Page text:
Performing ‘Weather’: Creating an Artistic Climate for Exploring Social Justice
Session Abstract: The Temple University Performing Arts Collaborative proposes a concert performance of Rollo Dilworth’s new and groundbreaking composition, Weather, and an Insight Choir session consisting of a deconstructed performance and discussion with the composer, the artist citizens (musicians), and the ensemble conductors.
The death of George Floyd has become a defining moment in the discourse on systemic racism and social injustice. Even in the midst of a global pandemic, people from all walks of life, including artists and educators, have sought both personal and public ways to respond to this traumatic and tragic event. Individuals and institutions around the world have been inspired to take a closer look at themselves, to seek a deeper understanding of the dynamics of racism and bias and their effect on the present, and to take purposeful actions that promote a more just society.
Historically, the arts have always fulfilled the dual roles of responding to change while at the same time creating change. “Weather” is a poem that gives voice to the voiceless, especially those who have been and continue to be marginalized because of difference. It responds to and reflects realities that are both culturally specific and humanly universal. Professor Claudia Rankine challenges all of us (no matter your background or lived experience) to know better, to do better, to take action, and to become agents of social justice and social change.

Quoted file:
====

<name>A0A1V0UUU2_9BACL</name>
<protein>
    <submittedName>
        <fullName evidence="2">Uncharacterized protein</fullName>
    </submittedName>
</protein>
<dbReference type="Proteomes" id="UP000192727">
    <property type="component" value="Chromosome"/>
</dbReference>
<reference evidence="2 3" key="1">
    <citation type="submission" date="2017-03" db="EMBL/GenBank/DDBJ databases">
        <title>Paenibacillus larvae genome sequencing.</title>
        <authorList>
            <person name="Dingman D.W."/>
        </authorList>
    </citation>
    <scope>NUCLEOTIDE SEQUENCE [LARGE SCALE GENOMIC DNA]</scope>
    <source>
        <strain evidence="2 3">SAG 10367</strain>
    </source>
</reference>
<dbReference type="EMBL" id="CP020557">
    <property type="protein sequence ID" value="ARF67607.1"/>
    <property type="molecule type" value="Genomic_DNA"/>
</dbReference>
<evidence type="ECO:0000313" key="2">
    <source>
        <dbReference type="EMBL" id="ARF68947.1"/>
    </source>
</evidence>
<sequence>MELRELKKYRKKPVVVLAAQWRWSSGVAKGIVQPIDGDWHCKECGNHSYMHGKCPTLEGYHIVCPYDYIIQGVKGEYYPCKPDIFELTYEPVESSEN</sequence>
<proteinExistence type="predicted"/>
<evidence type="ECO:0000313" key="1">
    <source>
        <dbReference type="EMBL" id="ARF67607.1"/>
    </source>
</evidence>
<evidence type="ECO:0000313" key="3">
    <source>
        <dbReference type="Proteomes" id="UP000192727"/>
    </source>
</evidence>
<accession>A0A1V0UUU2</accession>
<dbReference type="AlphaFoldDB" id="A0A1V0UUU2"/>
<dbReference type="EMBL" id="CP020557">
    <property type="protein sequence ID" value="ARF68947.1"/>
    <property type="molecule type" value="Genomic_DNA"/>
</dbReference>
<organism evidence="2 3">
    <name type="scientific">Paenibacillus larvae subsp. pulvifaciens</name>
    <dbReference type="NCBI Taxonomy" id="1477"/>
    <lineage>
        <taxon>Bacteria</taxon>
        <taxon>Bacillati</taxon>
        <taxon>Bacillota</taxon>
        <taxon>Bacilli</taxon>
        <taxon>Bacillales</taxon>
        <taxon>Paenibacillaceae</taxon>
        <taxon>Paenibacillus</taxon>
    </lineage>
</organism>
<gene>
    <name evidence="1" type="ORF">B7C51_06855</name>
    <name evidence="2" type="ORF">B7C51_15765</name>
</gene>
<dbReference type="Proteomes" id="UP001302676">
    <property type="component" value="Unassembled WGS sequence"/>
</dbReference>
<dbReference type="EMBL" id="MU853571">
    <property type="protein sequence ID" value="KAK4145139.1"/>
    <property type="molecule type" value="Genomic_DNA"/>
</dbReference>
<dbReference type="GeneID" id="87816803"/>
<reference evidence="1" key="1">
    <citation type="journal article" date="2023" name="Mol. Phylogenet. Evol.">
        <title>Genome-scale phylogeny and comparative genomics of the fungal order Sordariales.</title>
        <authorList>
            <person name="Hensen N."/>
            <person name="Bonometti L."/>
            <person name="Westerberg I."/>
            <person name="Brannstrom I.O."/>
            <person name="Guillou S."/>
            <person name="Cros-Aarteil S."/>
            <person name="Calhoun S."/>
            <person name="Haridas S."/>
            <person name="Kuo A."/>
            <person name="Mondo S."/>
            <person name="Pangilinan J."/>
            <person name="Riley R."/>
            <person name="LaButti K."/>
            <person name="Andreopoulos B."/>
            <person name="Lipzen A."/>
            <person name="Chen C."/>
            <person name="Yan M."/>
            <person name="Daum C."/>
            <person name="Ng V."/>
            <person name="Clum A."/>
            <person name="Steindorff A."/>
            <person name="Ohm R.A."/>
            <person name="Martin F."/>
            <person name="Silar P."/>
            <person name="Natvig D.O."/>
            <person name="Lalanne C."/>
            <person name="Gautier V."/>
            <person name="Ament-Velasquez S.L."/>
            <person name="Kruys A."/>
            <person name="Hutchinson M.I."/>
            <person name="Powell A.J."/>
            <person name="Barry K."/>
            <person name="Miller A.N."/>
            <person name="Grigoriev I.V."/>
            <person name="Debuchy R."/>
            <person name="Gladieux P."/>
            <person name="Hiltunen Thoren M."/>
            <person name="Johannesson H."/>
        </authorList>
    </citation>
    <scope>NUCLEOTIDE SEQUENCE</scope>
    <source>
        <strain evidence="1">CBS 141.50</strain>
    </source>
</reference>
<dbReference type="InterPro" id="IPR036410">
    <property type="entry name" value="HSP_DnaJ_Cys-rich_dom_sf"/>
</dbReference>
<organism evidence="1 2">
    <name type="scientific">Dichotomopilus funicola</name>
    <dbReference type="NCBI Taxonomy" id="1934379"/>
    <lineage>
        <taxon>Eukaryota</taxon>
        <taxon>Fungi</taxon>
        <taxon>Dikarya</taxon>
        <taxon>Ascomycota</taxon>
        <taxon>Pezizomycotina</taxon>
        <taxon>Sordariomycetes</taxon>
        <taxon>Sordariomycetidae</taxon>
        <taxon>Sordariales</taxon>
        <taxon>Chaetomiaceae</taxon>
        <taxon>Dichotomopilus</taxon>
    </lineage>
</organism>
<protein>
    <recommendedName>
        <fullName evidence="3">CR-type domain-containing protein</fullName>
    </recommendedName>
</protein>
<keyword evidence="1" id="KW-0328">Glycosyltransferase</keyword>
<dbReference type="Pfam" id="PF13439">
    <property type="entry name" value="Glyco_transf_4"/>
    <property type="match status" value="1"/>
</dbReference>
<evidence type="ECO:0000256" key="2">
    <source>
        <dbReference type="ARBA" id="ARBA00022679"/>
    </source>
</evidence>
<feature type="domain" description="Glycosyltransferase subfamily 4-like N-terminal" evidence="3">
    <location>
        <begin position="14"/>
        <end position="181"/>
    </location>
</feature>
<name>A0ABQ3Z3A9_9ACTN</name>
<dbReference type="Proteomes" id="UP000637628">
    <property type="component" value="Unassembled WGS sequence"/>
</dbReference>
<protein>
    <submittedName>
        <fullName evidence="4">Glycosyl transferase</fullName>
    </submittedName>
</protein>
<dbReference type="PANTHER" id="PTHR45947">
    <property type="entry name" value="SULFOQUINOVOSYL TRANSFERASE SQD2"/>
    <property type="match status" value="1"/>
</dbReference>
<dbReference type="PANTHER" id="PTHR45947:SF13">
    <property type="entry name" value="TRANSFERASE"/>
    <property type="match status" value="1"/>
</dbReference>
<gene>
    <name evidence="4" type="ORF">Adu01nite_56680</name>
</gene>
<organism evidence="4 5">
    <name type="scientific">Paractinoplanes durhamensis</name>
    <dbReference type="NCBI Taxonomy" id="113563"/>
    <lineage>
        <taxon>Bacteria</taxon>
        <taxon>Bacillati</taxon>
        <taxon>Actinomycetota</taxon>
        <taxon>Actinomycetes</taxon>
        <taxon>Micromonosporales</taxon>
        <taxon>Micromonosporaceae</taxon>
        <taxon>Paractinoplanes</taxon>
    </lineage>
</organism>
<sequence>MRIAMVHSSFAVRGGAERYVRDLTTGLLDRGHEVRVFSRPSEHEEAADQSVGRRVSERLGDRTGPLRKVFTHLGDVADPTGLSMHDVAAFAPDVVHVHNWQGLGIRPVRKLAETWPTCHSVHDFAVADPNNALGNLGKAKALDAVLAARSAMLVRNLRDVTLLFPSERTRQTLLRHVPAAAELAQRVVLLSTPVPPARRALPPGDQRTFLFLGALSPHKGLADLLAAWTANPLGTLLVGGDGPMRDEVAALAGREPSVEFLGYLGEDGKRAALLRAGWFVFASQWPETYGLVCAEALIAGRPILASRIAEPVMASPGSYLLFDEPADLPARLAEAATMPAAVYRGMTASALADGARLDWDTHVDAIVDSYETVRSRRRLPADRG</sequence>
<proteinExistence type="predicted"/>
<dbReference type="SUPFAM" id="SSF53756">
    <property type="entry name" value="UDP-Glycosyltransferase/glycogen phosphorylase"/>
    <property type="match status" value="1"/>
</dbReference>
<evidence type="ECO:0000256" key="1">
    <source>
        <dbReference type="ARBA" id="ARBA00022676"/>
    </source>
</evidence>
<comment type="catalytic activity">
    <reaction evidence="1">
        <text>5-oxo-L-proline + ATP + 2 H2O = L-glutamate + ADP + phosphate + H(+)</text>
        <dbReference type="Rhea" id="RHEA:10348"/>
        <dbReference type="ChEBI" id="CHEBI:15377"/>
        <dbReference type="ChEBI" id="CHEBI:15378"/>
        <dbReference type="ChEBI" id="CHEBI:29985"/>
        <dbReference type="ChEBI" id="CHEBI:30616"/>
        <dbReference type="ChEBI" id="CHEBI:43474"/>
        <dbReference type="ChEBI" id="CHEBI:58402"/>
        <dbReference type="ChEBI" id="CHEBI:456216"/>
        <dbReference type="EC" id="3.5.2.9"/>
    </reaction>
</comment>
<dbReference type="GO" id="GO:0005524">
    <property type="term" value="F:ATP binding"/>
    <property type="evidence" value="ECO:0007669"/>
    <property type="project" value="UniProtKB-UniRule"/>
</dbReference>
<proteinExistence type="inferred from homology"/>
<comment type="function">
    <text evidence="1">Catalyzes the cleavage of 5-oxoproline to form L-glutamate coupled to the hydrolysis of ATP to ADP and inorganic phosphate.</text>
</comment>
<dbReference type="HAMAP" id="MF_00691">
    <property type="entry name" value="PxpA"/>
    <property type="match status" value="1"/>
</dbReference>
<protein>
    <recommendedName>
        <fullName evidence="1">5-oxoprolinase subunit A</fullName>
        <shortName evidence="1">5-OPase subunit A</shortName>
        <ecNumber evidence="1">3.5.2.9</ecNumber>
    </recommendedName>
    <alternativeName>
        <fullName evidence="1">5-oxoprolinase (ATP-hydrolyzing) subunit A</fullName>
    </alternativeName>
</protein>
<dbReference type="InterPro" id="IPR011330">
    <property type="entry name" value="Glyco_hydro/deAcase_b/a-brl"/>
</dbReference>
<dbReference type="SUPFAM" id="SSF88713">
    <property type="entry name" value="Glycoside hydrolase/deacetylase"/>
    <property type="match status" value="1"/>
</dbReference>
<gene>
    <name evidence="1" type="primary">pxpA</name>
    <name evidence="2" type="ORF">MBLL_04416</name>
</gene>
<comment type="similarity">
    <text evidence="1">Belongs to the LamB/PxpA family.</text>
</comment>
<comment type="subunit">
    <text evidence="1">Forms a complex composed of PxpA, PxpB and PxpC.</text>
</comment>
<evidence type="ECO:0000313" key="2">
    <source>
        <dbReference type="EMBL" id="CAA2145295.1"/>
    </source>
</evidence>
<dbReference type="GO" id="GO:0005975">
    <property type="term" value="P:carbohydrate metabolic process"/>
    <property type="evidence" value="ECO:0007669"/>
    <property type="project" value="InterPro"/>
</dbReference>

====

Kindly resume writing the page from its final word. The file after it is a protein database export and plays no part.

Everyone has a role to play in building and sustaining communities that are fair and just for all. Therefore, Weather is a learning opportunity for all of us. All persons are invited to tell this story and learn from it.
Musicianship skills alone will not be enough to prepare the next generation of musicians for careers in performance, composition, history, theory, technology, education and therapy. Beyond its aesthetic value, music educators and their students must consider how music can be employed for the purposes of self-care and the well-being of others, and how it can build agency to address issues of social justice. Music educator and researcher David Elliot refers to this concept as “artist citizenship.” In the context of artistic citizenship, the “artistic” refers to music makers of all ages and abilities who put their music making to work to facilitate and create positive social and cultural transformations—including, of course, advances in democracy and social justice—in their communities, whether these communities be local, national, or international (Elliott, 2016).
Goals for Insight Choir Session:
National Standards identify the steps of the artistic process as, “creating, performing, responding and connecting.” While these standards are helpful for taking a multi-dimensional view of artistic expression, more guidance is needed on how exactly to implement the principles of social justice and ADEI. We will share with conference attendees how we adapted the artistic process framework to guide our collaborative work.